A long, long time ago, during my senior year in high school, my teacher Sharon Saxton invited Helena Maria Miramontes to speak with our classroom about her anthology, The Moths and Other Short Stories. I was pleasantly surprised to find that someone else saw the world through a similar lens as me—same Latinx lens. Her story made me feel connected, grounded. This was the first time that the idea of being a writer ever entered my mind. It also served as my motivation for writing my first short story—which I am now turning into my very own YA novel, entitled: The Writing on the Wall.

Q. Why do you choose to write middle grade novels?

After giving up on a career writing screenplays, I decided to drop writing altogether and began teaching instead. The itch to write proved to be to powerful. I began writing short stories that served as prompts and writing samples for my students which they began to really enjoy. Before long, my students began pushing me to write. Eventually, I joined SCBWI and met a handful of individuals who helped me find my way.

Q. What are some of your favorite middle grade novels?

There so many fantastic middle grade novels out there, but the ones I turn to every time I need further encouragement are: Maniac Magee by Jerry Spinelli because of they way it deals with serious issues of race, running away, and mental health in a way that’s accessible to young children. There’s also Operation Frog Effect by Sarah Scheerger. I love the way she captures the voices of such diverse characters in an entertaining fashion—makes it all seem so effortless, although I know better.

Q. If you could give your middle-grade self some advice, what would it be?

My advice is to believe in myself and to value my heart. It is easily my most important asset I have because it definitely seeps its way into everything I write.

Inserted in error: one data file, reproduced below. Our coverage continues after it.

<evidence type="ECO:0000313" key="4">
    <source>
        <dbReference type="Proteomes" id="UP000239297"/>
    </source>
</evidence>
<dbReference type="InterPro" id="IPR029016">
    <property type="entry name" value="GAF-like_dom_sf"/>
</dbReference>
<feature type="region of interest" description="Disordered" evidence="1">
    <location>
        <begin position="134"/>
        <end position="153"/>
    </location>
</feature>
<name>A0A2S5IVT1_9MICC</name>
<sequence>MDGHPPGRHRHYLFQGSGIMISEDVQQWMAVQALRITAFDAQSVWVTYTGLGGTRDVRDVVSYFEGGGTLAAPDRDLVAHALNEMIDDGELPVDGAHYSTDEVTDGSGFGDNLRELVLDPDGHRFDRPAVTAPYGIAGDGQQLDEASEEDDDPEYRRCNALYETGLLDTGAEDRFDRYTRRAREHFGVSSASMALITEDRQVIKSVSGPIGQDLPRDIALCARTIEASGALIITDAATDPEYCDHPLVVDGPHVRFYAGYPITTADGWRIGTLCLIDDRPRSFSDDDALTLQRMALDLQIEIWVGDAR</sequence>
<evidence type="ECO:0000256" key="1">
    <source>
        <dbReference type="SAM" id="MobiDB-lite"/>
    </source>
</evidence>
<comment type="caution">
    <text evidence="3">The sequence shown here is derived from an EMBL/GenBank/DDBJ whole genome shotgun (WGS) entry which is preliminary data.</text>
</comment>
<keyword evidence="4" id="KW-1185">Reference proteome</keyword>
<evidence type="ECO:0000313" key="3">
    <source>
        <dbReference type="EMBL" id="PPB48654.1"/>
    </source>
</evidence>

Q: Please finish this sentence: Middle grade novels are important because…

…they reach children while they are still at work shaping their views of the world. I feel that books can serve as moral compasses that can help instill morals, characters, and empathy—all things the world really needs.

 

 

photo by Saryna A. JonesCindy L. Rodriguez was a newspaper reporter for The Hartford Courant and researcher at The Boston Globe before becoming a public school teacher. She is now a reading specialist at a Connecticut middle school. Cindy is a U.S.-born Latina of Puerto Rican and Brazilian descent. She has degrees from UConn and CCSU. Her debut contemporary YA novel is When Reason Breaks (Bloomsbury 2015). She also has an essay in Life Inside My Mind (Simon Pulse 2018) and wrote the text for Volleyball Ace, a Jake Maddox book (Capstone 2020). She can be found on FacebookTwitter, and Goodreads

Spotlight on Middle Grade Authors Part 13: Loriel Ryon

 

By Cindy L. Rodriguez

This is the 13th in an occasional series about middle grade Latinx authors. We decided to shine a spotlight on middle grade writers and their novels because, often, they are “stuck in the middle”–sandwiched between and overlooked for picture books and young adult novels. The middle grades are a crucial time in child development socially, emotionally, and academically. The books that speak to these young readers tend to have lots of heart and great voices that capture all that is awkward and brilliant about that time.

Today, we highlight Loriel Ryon.